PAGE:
Tuesday, 8 October 2013

100 not out ...

Acheta domesticus

Commonly known as the house cricket, Acheta domesticus occurs in the British Isles as a non-native species. It most likely originated in the hot, dry desert regions of Southwestern Asia, but has spread throughout the world. It is not well adapted to surviving the northern European winter, hence most British records come from artificial environments, such as those found in kitchens, bakeries, boiler houses, glasshouses (such as the female example below) and other areas where it is especially warm; though it can occasionally be found outdoors during the summer months on rubbish dumps and compost heaps, where the fermenting waste generates heat. There are very few outdoor records in the UK.

A. domesticus hides in crevices during the day and becomes active during the late afternoon and into the hours of darkness. The chirruping of the male, produced by rubbing the two front wings together, attracts the female cricket. After mating, several hundred eggs can be laid over a period of a few weeks. Whilst out of doors the eggs are usually laid in a shallow pit in soft earth, in artificial environments the eggs are typically deposited in moist debris in cracks and crevices. They are highly temperature sensitive, being inactive below 20°C, and developing through the nymphal stages most rapidly at around 35°C. High humidity is known to be important. With this in mind, the nymphs usually experience 7-9 moults before reaching maturity; which can take between 5 weeks to 4 months.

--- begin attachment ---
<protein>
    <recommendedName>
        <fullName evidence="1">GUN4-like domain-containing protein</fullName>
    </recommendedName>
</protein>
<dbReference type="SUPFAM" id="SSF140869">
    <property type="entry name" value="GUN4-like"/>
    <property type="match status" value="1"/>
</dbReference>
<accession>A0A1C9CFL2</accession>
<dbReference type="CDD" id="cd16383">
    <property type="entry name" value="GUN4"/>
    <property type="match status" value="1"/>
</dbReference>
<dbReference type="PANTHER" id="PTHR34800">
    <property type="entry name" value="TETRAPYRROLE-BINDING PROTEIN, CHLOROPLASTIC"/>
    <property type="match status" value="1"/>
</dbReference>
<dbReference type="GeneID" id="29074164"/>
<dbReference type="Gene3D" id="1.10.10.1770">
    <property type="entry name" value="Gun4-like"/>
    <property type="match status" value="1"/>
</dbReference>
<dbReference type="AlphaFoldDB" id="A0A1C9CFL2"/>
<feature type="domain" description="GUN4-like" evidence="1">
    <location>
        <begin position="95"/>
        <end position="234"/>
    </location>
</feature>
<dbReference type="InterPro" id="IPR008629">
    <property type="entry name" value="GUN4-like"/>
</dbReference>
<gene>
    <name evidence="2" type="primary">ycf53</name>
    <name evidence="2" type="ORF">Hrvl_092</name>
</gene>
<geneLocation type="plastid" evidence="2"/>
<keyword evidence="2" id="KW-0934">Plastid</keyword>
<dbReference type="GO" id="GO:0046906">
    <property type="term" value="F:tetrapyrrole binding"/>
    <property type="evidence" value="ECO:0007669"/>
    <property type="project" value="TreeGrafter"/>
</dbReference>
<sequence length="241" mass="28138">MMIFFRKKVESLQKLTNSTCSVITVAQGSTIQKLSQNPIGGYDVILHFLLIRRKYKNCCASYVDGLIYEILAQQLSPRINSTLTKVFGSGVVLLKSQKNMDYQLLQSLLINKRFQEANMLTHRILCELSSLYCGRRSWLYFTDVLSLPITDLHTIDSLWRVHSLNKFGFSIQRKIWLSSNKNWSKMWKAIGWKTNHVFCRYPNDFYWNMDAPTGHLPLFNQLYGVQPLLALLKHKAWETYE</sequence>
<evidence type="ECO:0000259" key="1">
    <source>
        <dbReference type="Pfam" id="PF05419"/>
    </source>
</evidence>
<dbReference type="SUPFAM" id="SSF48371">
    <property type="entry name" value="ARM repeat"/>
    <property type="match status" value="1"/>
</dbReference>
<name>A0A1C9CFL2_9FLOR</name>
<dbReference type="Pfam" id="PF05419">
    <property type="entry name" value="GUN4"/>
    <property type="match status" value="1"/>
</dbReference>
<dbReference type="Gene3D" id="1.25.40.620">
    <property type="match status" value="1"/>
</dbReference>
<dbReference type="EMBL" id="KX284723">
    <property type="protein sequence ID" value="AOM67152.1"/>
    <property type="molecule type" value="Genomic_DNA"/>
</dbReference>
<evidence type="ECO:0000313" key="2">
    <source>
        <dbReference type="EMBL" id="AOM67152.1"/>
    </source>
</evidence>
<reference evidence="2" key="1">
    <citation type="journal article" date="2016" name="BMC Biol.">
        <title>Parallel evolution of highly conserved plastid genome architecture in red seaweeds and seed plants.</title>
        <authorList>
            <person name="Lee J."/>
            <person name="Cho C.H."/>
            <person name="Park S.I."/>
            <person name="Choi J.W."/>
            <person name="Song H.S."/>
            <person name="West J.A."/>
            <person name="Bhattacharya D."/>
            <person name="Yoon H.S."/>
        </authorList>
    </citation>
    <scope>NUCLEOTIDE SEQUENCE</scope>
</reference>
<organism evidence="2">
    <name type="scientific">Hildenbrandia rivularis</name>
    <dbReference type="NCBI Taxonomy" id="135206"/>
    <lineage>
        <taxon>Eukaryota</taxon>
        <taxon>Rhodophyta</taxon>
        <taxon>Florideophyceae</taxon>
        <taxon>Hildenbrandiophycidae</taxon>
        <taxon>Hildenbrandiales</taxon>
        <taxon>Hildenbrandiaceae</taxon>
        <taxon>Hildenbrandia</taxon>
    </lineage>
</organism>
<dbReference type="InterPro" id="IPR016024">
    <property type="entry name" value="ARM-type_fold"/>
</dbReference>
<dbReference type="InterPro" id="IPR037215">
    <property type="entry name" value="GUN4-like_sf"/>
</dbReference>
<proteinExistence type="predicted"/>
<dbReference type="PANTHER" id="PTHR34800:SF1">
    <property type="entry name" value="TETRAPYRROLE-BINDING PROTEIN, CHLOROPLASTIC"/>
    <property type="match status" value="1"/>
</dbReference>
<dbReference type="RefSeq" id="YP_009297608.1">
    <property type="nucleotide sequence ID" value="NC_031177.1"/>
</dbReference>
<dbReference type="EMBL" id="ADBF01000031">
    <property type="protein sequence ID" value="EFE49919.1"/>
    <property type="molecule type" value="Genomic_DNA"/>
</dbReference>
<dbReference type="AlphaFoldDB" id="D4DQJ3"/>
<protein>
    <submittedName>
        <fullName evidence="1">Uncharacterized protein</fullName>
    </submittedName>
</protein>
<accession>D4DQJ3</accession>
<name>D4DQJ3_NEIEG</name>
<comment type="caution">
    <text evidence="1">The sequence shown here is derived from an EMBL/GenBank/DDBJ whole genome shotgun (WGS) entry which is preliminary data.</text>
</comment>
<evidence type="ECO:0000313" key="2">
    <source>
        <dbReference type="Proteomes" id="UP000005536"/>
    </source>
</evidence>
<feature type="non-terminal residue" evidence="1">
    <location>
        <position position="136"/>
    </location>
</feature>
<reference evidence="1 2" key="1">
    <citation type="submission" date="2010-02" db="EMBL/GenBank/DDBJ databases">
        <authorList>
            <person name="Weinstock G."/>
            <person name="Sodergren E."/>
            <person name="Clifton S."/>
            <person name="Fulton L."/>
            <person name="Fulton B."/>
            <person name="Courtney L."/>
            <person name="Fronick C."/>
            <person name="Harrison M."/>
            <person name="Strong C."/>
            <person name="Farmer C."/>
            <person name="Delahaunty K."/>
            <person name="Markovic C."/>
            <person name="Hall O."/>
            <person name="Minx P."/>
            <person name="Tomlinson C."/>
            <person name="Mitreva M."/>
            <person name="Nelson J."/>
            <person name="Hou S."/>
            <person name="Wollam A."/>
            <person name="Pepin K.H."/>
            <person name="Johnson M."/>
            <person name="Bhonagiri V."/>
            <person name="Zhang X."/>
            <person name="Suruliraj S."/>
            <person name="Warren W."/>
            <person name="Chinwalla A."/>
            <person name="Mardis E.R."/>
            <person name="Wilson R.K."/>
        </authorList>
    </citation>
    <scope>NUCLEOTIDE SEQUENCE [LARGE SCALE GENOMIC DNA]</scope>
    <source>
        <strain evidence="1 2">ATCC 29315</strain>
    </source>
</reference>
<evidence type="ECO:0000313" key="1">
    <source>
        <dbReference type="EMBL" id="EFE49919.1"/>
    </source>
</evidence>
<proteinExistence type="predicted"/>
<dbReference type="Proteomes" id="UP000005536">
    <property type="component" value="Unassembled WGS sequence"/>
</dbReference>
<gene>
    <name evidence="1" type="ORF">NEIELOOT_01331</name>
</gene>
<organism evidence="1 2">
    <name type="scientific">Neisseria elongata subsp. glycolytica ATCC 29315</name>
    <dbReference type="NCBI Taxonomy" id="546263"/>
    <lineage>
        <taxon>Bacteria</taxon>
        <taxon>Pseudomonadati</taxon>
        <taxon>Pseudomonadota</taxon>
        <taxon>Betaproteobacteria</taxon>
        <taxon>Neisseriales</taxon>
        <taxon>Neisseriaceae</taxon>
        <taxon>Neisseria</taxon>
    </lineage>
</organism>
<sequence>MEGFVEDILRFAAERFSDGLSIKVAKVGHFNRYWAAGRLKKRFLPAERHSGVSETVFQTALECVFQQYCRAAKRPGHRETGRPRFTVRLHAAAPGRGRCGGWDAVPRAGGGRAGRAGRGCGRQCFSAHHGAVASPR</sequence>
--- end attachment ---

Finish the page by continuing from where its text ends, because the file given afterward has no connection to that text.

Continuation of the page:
Though omnivorous scavengers, A. domesticus shows a preference towards vegetable matter. They themselves are commercially reared as food for pets such as amphibians, arthropods, birds and reptiles. In Thailand, they are also farmed for human consumption where they are commonly eaten as a deep-fried snack.